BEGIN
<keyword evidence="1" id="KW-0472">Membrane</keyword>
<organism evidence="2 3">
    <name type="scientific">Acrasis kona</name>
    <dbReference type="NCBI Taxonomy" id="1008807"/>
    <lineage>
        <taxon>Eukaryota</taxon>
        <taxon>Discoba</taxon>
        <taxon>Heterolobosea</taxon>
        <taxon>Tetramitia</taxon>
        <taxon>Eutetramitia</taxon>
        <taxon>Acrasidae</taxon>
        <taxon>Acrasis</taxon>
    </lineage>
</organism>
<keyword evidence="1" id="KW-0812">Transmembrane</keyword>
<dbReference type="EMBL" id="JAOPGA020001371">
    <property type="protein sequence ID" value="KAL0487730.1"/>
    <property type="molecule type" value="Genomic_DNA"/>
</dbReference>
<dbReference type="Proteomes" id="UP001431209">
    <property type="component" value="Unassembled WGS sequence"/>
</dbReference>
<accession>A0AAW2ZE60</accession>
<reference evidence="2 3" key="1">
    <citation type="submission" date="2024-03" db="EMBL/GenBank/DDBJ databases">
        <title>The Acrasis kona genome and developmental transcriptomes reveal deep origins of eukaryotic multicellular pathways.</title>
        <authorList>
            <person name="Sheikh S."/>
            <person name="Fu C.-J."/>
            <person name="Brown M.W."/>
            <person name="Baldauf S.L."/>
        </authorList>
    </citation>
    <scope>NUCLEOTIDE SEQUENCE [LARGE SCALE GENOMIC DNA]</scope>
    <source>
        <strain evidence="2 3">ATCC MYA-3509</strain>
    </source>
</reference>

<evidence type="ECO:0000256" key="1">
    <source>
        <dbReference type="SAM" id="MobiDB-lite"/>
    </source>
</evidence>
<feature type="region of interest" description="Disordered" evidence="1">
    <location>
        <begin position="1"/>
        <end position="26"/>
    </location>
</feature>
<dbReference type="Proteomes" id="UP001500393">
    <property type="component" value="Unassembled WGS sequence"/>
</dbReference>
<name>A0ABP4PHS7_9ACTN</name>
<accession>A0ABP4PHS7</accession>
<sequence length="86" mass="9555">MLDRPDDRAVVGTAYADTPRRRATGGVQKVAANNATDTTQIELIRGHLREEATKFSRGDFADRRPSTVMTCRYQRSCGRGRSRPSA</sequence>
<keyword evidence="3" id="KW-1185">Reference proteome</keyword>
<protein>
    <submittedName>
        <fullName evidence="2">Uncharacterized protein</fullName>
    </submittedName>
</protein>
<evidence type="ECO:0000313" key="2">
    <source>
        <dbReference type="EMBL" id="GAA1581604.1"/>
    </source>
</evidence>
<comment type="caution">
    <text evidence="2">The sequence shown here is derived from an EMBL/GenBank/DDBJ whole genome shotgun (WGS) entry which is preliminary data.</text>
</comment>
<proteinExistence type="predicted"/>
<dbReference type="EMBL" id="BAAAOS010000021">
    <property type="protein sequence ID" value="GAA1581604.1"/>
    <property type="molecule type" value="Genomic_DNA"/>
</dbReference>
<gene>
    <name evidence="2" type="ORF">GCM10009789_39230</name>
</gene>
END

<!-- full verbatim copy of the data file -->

<keyword evidence="1" id="KW-0472">Membrane</keyword>
<organism evidence="2 3">
    <name type="scientific">Acrasis kona</name>
    <dbReference type="NCBI Taxonomy" id="1008807"/>
    <lineage>
        <taxon>Eukaryota</taxon>
        <taxon>Discoba</taxon>
        <taxon>Heterolobosea</taxon>
        <taxon>Tetramitia</taxon>
        <taxon>Eutetramitia</taxon>
        <taxon>Acrasidae</taxon>
        <taxon>Acrasis</taxon>
    </lineage>
</organism>
<keyword evidence="1" id="KW-0812">Transmembrane</keyword>
<dbReference type="EMBL" id="JAOPGA020001371">
    <property type="protein sequence ID" value="KAL0487730.1"/>
    <property type="molecule type" value="Genomic_DNA"/>
</dbReference>
<dbReference type="Proteomes" id="UP001431209">
    <property type="component" value="Unassembled WGS sequence"/>
</dbReference>
<accession>A0AAW2ZE60</accession>
<reference evidence="2 3" key="1">
    <citation type="submission" date="2024-03" db="EMBL/GenBank/DDBJ databases">
        <title>The Acrasis kona genome and developmental transcriptomes reveal deep origins of eukaryotic multicellular pathways.</title>
        <authorList>
            <person name="Sheikh S."/>
            <person name="Fu C.-J."/>
            <person name="Brown M.W."/>
            <person name="Baldauf S.L."/>
        </authorList>
    </citation>
    <scope>NUCLEOTIDE SEQUENCE [LARGE SCALE GENOMIC DNA]</scope>
    <source>
        <strain evidence="2 3">ATCC MYA-3509</strain>
    </source>
</reference>

<evidence type="ECO:0000256" key="1">
    <source>
        <dbReference type="SAM" id="MobiDB-lite"/>
    </source>
</evidence>
<feature type="region of interest" description="Disordered" evidence="1">
    <location>
        <begin position="1"/>
        <end position="26"/>
    </location>
</feature>
<dbReference type="Proteomes" id="UP001500393">
    <property type="component" value="Unassembled WGS sequence"/>
</dbReference>
<name>A0ABP4PHS7_9ACTN</name>
<accession>A0ABP4PHS7</accession>
<sequence length="86" mass="9555">MLDRPDDRAVVGTAYADTPRRRATGGVQKVAANNATDTTQIELIRGHLREEATKFSRGDFADRRPSTVMTCRYQRSCGRGRSRPSA</sequence>
<keyword evidence="3" id="KW-1185">Reference proteome</keyword>
<protein>
    <submittedName>
        <fullName evidence="2">Uncharacterized protein</fullName>
    </submittedName>
</protein>
<evidence type="ECO:0000313" key="2">
    <source>
        <dbReference type="EMBL" id="GAA1581604.1"/>
    </source>
</evidence>
<comment type="caution">
    <text evidence="2">The sequence shown here is derived from an EMBL/GenBank/DDBJ whole genome shotgun (WGS) entry which is preliminary data.</text>
</comment>
<proteinExistence type="predicted"/>
<dbReference type="EMBL" id="BAAAOS010000021">
    <property type="protein sequence ID" value="GAA1581604.1"/>
    <property type="molecule type" value="Genomic_DNA"/>
</dbReference>
<gene>
    <name evidence="2" type="ORF">GCM10009789_39230</name>
</gene>